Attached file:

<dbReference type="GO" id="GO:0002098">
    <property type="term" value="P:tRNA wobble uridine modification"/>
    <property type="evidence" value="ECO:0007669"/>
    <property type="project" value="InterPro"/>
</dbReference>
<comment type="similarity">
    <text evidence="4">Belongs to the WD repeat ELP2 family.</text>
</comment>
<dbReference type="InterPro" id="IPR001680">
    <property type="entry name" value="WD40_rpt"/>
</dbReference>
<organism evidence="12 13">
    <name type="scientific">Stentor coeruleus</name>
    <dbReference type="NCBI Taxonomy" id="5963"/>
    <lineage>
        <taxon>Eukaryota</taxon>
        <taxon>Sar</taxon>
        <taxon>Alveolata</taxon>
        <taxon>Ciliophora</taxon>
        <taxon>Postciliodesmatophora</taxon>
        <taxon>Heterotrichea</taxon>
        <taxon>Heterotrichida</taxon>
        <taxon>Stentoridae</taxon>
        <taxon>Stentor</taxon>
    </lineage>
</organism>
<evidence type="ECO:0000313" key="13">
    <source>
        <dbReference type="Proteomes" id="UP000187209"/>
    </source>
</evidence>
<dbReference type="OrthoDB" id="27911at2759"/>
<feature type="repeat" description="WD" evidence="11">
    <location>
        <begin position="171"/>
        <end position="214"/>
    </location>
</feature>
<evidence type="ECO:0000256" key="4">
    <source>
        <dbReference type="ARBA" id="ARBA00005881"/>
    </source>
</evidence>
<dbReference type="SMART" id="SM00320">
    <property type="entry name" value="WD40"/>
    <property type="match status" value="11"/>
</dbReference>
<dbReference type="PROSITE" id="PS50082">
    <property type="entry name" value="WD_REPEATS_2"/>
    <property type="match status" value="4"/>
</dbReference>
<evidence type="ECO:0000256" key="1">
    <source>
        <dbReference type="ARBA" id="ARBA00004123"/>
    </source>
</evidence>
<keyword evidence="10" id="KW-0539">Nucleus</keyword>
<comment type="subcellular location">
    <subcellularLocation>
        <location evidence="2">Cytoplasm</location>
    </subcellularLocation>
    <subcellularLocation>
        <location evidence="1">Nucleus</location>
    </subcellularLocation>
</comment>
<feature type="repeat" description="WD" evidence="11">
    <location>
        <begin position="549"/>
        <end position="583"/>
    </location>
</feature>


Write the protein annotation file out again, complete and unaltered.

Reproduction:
<dbReference type="GO" id="GO:0002098">
    <property type="term" value="P:tRNA wobble uridine modification"/>
    <property type="evidence" value="ECO:0007669"/>
    <property type="project" value="InterPro"/>
</dbReference>
<comment type="similarity">
    <text evidence="4">Belongs to the WD repeat ELP2 family.</text>
</comment>
<dbReference type="InterPro" id="IPR001680">
    <property type="entry name" value="WD40_rpt"/>
</dbReference>
<organism evidence="12 13">
    <name type="scientific">Stentor coeruleus</name>
    <dbReference type="NCBI Taxonomy" id="5963"/>
    <lineage>
        <taxon>Eukaryota</taxon>
        <taxon>Sar</taxon>
        <taxon>Alveolata</taxon>
        <taxon>Ciliophora</taxon>
        <taxon>Postciliodesmatophora</taxon>
        <taxon>Heterotrichea</taxon>
        <taxon>Heterotrichida</taxon>
        <taxon>Stentoridae</taxon>
        <taxon>Stentor</taxon>
    </lineage>
</organism>
<evidence type="ECO:0000313" key="13">
    <source>
        <dbReference type="Proteomes" id="UP000187209"/>
    </source>
</evidence>
<dbReference type="OrthoDB" id="27911at2759"/>
<feature type="repeat" description="WD" evidence="11">
    <location>
        <begin position="171"/>
        <end position="214"/>
    </location>
</feature>
<evidence type="ECO:0000256" key="4">
    <source>
        <dbReference type="ARBA" id="ARBA00005881"/>
    </source>
</evidence>
<dbReference type="SMART" id="SM00320">
    <property type="entry name" value="WD40"/>
    <property type="match status" value="11"/>
</dbReference>
<dbReference type="PROSITE" id="PS50082">
    <property type="entry name" value="WD_REPEATS_2"/>
    <property type="match status" value="4"/>
</dbReference>
<evidence type="ECO:0000256" key="1">
    <source>
        <dbReference type="ARBA" id="ARBA00004123"/>
    </source>
</evidence>
<keyword evidence="10" id="KW-0539">Nucleus</keyword>
<comment type="subcellular location">
    <subcellularLocation>
        <location evidence="2">Cytoplasm</location>
    </subcellularLocation>
    <subcellularLocation>
        <location evidence="1">Nucleus</location>
    </subcellularLocation>
</comment>
<feature type="repeat" description="WD" evidence="11">
    <location>
        <begin position="549"/>
        <end position="583"/>
    </location>
</feature>